The Summer of 2008
I bounce fictional and non-fictional ideas off of my very dear friend through emails, and I have told her that I come up with the best lines in our emails. She enthusiastically agrees! I am not aware of the literary quality of the statements when I make them, but I inevitably add a reply: “I can use that line.” She responds: “It’s a good one!” I, in fact, found “my voice” for what became THE DAWN while communicating with this friend during the tumultuous summer of 2008.
I had scarcely completed doggedly home-schooling my daughter through high school in three years. (Her home-schooling began in the third grade; home-schooling my son started in the fifth grade and ended after four years of high school, although some might say I home-schooled him through his college English and engineering technical writing classes.) I was rummaging through the files of a western (which has yet to even approach draft form). I could not decide on a name for the heroine which was a huge indication that I was not ready to start writing that novel during that summer of 2008.
It was the summer of smoke all throughout the Sacramento Valley and well into the foothills; the summer of the effing federal fish trial in Fresno (alliteration unintended) at which my husband was the key defense witness; the summer of my enforcing the social contract with the two abandoned cats that I adopted. (Annabella, the black cat, had become nearly feral. Dear Daughter said that when this cat met me, she’d met her match!)
It was the summer of shopping with my daughter and buying vintage sewing patterns and fabrics for clothes that would never be sewn. It was the summer of my son working part-time at his first civil engineering job, and of wearing the Frye boots that I’d talked him into buying at a bargain basement price. It was the summer of watching the Chinese blatantly cheat at the Olympics and get away with it. It was the summer of our vegetable garden growing nothing because the dense smoke had blocked the sunlight to prevent any hope of germination. I began to sing again, after a long period of vocal dormancy, but I could not get through “The Impossible Dream” without crying profusely. I also was quilting a quilt made of reproduction William Morris fabrics, stitching as if on a deadline.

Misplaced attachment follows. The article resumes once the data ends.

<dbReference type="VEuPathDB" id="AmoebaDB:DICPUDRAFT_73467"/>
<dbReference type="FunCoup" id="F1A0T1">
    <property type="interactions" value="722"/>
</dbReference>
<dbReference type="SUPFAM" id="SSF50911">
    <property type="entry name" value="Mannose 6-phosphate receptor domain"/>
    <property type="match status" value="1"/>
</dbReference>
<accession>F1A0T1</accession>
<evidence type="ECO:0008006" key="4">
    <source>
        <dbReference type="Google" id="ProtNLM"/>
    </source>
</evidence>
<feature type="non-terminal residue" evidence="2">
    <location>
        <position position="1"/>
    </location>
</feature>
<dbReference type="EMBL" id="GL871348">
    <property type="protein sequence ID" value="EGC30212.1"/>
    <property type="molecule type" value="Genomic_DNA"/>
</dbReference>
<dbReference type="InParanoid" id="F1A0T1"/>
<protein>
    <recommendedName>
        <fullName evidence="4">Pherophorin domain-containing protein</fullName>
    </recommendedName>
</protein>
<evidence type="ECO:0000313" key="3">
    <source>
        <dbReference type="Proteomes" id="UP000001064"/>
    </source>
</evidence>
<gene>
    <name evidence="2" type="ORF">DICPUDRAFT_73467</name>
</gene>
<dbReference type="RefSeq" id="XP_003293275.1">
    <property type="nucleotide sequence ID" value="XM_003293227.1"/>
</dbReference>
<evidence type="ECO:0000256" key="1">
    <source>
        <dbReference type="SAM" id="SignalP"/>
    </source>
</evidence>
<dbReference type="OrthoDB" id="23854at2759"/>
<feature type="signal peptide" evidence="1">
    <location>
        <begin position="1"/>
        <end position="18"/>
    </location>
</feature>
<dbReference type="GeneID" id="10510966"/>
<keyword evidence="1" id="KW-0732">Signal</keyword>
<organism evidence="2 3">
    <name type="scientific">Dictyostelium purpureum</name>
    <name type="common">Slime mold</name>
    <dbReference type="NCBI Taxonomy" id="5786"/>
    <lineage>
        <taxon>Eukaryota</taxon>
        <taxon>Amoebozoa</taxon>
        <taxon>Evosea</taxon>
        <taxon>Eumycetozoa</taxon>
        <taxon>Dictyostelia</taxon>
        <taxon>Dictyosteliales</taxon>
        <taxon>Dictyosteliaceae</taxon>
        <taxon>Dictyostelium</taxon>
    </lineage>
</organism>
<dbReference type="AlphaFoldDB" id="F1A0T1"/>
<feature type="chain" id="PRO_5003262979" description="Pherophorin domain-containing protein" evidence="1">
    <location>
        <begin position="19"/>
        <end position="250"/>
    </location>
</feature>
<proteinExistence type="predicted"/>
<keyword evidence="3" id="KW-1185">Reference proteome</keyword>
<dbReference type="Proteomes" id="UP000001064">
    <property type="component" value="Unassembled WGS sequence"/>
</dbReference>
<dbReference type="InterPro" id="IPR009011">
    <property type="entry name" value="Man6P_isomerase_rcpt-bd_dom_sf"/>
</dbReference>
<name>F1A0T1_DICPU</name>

It was the summer of all hell quietly breaking loose wherever I looked. It was the summer of a teaching colleague’s fortunes and family crumbling. I watched while over the next two years our abiding friendship slowly but inexorably fell, not apart, but to the wayside as life moved each of us in different directions. It was the summer of putting things away and taking things out, though for what reason, I could not ascertain. I did not even try; I simply responded to the ebb and flow within me as I protected hearth and home. I was unaware of an epic subtly coalescing within that ebb and flow.
It was the summer that changed lives, some of them forever. My very dear friend asked me, in a miserable tone, if I felt badly about my children having to one day go out into this world of chaos, disaster, and uncertainty.
I quickly replied, “I didn’t make this mess. I haven’t even been a part of it. As a matter of fact, I’ve done my best to get away from it.”